How Do I Determine What to Charge for Rent on My Property?
The answer to the question, “How can I know what to charge for rent on my property?” isn’t straightforward. There are many variables to consider. It’s unlikely you’ll charge the same amount from one property to the next. Similarly, you’ll probably charge differing amounts of rent from one apartment to the next—even if they are in the same building. It all depends on what the property offers the tenant and what nearby properties are charging. For a definitive answer to the question, “How do I determine what to charge for rent on my property?” it’s best to consult a licensed property manager.
An Overview of What to Charge for Rent on My Property
In determining the matter of what to charge for rent, it’s important to look at the issue from the perspectives of both the landlord and the tenant. If you charge too much, tenants won’t want to rent your property. Your property will sit vacant for long periods of time, during which it won’t produce any income for you. On the other hand, if you charge too little, your rental business won’t earn enough of a profit. You also run the risk of attracting low-quality tenants. You’ll need to strike the right balance.
First, take a look at the overall value of the property. As a general rule of thumb, landlords often charge between 0.8% and 1.1% of the property’s value. For example, let’s say your rental is a single-family home worth $250,000. You would charge between $2,000 and $2,750 for a month’s rent. Of course, the actual amount you’ll charge is also dependent on the factors explained below.
A Comparative Market Analysis
You might decide to hire a professional property manager to conduct a rental analysis for you. One of the first steps the manager will take is to conduct a comparative market analysis. This type of analysis evaluates the properties within a certain radius (usually one mile) of the rental property. The manager will consider the quality of those properties, as well as their rental ranges. A comparative rental analysis might also consider the average income ranges of the individuals who live in that general area. If the analysis results in a rental range that seems a bit too low, the property manager may then go out to the property to view it in person.
The Type and Condition of the Property
By viewing a property in person, a manager can get a better sense of its true value. The rental value of a property involves much more than just its square footage and the number of bedrooms it offers—though it is worth noting that each extra bedroom could raise the rent by $200 per month, which is why your property manager might recommend converting a den into an extra bedroom. Determining the rental value also involves taking a look at the condition of the property.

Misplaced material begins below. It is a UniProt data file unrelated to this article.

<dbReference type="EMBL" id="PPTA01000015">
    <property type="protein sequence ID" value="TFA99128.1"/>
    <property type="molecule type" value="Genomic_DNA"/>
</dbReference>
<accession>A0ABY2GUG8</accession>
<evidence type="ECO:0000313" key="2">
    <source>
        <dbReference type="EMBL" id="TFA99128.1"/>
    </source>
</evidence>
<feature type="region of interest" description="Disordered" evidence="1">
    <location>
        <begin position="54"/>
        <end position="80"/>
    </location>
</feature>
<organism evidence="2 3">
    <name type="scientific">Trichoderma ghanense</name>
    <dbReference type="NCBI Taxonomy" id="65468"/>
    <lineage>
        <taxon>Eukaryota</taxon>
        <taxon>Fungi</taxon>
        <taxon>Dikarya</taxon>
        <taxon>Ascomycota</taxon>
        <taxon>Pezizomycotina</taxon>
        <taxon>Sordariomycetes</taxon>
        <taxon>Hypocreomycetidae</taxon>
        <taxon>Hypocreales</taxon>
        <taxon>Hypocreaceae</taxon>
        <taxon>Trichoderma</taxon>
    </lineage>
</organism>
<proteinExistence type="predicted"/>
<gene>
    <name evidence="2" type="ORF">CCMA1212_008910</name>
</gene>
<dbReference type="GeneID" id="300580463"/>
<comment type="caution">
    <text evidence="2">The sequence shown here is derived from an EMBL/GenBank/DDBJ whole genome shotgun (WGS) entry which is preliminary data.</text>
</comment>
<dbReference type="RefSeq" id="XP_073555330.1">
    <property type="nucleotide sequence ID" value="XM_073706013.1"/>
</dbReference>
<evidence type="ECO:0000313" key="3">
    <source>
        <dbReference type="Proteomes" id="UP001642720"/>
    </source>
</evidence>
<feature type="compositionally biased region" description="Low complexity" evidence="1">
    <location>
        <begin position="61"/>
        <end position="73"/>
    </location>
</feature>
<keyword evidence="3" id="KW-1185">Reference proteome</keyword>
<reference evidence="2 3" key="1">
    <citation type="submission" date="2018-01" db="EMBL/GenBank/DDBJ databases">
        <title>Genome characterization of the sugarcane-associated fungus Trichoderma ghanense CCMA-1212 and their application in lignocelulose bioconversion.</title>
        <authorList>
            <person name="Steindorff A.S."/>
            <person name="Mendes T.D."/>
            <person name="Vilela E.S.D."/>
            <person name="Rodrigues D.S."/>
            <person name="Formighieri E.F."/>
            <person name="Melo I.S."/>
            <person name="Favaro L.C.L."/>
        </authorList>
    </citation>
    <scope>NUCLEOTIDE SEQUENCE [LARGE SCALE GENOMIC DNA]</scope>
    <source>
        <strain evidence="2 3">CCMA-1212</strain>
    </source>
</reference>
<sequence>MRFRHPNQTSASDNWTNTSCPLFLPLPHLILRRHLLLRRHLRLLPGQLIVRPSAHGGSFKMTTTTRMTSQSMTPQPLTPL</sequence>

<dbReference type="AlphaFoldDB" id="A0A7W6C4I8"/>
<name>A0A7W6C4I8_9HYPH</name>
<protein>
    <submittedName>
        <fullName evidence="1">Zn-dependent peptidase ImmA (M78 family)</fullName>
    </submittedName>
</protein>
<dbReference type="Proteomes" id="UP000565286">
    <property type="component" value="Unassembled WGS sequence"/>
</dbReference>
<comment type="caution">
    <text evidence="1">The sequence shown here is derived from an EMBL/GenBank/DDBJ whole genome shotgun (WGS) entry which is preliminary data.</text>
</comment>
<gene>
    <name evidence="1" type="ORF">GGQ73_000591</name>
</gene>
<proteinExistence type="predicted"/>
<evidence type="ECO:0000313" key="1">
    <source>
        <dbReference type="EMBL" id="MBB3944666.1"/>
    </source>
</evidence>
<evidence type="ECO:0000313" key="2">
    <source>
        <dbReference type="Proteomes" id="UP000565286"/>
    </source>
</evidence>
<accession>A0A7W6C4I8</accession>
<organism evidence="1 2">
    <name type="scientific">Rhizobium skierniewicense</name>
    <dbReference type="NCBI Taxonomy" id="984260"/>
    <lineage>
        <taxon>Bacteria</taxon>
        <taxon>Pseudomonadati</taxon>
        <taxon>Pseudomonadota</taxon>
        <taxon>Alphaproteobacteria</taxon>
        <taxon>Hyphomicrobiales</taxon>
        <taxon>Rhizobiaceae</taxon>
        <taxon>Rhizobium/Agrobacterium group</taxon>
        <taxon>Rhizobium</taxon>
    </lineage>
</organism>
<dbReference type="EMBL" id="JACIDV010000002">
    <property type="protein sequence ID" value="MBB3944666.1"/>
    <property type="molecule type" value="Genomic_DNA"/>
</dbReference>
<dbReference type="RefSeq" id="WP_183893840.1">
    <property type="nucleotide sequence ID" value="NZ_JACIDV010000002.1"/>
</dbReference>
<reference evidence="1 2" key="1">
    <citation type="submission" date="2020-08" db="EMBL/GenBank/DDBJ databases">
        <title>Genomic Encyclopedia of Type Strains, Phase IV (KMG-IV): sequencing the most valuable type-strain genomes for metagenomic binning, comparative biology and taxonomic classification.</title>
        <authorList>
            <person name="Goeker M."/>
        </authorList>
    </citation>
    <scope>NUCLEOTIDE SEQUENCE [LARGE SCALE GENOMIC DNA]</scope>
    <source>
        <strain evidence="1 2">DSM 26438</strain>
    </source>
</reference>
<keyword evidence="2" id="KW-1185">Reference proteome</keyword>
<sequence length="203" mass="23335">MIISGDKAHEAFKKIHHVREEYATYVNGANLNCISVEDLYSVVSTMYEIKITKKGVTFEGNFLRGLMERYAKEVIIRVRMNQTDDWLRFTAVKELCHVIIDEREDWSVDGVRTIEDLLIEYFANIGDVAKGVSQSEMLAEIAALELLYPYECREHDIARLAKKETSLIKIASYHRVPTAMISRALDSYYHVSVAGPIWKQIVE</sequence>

For example, has the property been recently painted? Is the carpeting new? Does it have gorgeous hardwood floors? Perhaps you’ve recently renovated it to upgrade the insulation for better energy efficiency. These are all factors that can contribute to a higher rental amount.
The Available Amenities at the Property
In addition to the overall condition of the property, its amenities can play a major role in determining the rent. In Arizona in particular, pools are a major draw for tenants. If you’re renting out a house with its own private pool, you can usually raise the rent by at least $200 per month. If you have an apartment complex with shared pool facilities, you can also increase the rent. Other amenities that can raise the rent include the following:
- Included trash removal
- Onsite laundry facilities
- Extra, secured storage areas
- Complimentary security system
- Community barbecue area
Features such as these can attract high-quality tenants who are willing to pay a higher price.
The Amenities Close to the Property
It’s usually a good investment to offer more amenities to your tenants. However, you can also take advantage of nearby amenities in the community. If your property is ideally located, you can typically charge more for rent. For example, consider whether your property is close to the following:
- A supermarket
- A fitness center
- Entertainment venues
- An excellent school district
- A transportation hub (i.e. close to a train station or highway)
As you can see, many local amenities can help drive up the price of your monthly rent.
It can be difficult for landlords to answer the question, “What to charge for rent on my property?” It’s often helpful to have a neutral third party take a look at the property. At New Concept Property Management, our licensed manager conducts comprehensive market analyses and property evaluations to determine a fair rent that is also profitable for the landlord. To request your free rental analysis, you can call our office in Tucson at (520) 305-3950.